Monday, October 09, 2006

The Chrissie Evans Story

Christine Evans is a Nutrition Consultant and Executive Coach with offices located in New York and Sydney. Her clients include the likes of McCann Erikson, Nestle Asia, Chengwei Venture Capital, as well as several top restaurants and resorts. When Chrissie is not busy with her consulting and coaching she competes in triathlons, open water swims, such as the 28.7 mile marathon swim around Manhattan Island, and ultramarathon adventure races, such as The Sahara Race and Gobi March 2006.

Chrissie has been featured in WE Channel, Runner's World Australia,, Fortune, Runner's World US, South China Morning Post, US Triathlete, and several top Asian business magazines. She is also a regular columnist with Shanghai's premier magazine, ShanghaiTalk.

Chrissie’s passion for sport goes beyond her desire to compete – She plans to make an impact in the global community by raising awareness of the value of sport as an athlete involved with Project Active. Project Active is a forward-thinking mission which hopes to diffuse world tensions through introducing sport in areas of poverty and war.

Chrissie is committed to communicating the vital message of Project Active at events like the Gobi March. She affirms, “There's a total synergy with Project Active's mission to diffuse world tensions through sport. Project Active ( ) is great because they have simple yet powerful initiatives. Sport and physical activity can cross any land border, reminding us of our universality or simply creating some much needed fun and laughter.” Racing provides the perfect avenue to highlight everything Chrissie loves: constant activity, travel, working with fun and diverse people, and raising awareness for sport to the global community.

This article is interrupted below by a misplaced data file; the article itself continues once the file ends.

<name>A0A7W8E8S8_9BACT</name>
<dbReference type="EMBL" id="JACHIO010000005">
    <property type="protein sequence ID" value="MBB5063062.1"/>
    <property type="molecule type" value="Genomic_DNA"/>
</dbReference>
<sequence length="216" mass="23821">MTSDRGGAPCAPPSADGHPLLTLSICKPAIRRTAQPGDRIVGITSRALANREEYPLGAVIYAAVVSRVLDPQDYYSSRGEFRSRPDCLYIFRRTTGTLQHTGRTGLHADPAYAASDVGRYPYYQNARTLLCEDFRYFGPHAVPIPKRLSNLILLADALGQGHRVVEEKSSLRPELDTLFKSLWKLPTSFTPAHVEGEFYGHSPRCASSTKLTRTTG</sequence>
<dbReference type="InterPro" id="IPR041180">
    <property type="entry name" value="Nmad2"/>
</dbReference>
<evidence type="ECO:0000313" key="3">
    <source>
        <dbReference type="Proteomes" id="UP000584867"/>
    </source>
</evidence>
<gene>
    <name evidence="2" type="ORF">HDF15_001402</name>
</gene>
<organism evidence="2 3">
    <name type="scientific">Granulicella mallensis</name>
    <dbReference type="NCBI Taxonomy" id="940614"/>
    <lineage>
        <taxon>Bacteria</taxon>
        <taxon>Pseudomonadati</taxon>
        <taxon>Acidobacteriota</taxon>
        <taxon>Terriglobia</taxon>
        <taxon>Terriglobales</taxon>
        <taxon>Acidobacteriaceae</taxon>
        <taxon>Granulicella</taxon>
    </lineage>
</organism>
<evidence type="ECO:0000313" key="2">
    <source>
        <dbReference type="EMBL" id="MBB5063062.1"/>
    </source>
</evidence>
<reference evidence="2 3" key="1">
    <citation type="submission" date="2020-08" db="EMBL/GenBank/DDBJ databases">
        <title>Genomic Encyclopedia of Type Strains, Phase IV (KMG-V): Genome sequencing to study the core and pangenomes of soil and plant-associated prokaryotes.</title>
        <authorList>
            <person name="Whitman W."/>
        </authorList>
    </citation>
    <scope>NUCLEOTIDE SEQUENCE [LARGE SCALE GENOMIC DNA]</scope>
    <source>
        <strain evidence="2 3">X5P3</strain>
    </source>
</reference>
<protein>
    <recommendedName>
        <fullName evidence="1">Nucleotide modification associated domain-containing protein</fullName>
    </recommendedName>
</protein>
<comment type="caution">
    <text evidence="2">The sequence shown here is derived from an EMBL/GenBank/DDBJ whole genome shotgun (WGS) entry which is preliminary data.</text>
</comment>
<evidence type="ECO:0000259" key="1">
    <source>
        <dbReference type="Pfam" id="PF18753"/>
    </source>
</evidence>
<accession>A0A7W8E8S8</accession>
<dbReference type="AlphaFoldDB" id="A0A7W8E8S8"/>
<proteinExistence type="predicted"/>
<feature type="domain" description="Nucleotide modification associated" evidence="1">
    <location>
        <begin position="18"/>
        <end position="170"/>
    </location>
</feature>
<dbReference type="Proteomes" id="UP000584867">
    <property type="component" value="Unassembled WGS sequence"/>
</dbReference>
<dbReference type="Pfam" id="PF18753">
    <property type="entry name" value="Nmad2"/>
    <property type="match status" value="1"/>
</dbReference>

Chrissie’s most recent accomplishment was the Gobi March 2006 in China. She described this as the fastest and toughest of the 4Desert events she had yet participated in, and she is nothing short of ecstatic about her overall performance. Chrissie kept steady pace with the boys, and came in the top 10 overall as the first female to rank 9th after Stage 4 and most of Stage 5. Due to leg injuries, Chrissie was taken by car to the last checkpoint of Stage 5 and through the 6 mile distance on the last day. However, despite her self-described “usual perfectionism”, Chrissie did not feel disappointment when she took the ride.

After losing her shoes and socks to knee-deep mud, running barefoot on squelching grounds for over 1.5 hours, surviving extreme weather conditions (such as rain in the desert!), and enduring severe leg pain; Chrissie was simply delighted by her perseverance, pleased to be surrounded by incredible people from all over the world in her favorite Chinese province of Xinjiang, and optimistic that her mission of awareness for sport was heard.

Article by Allison Briggs~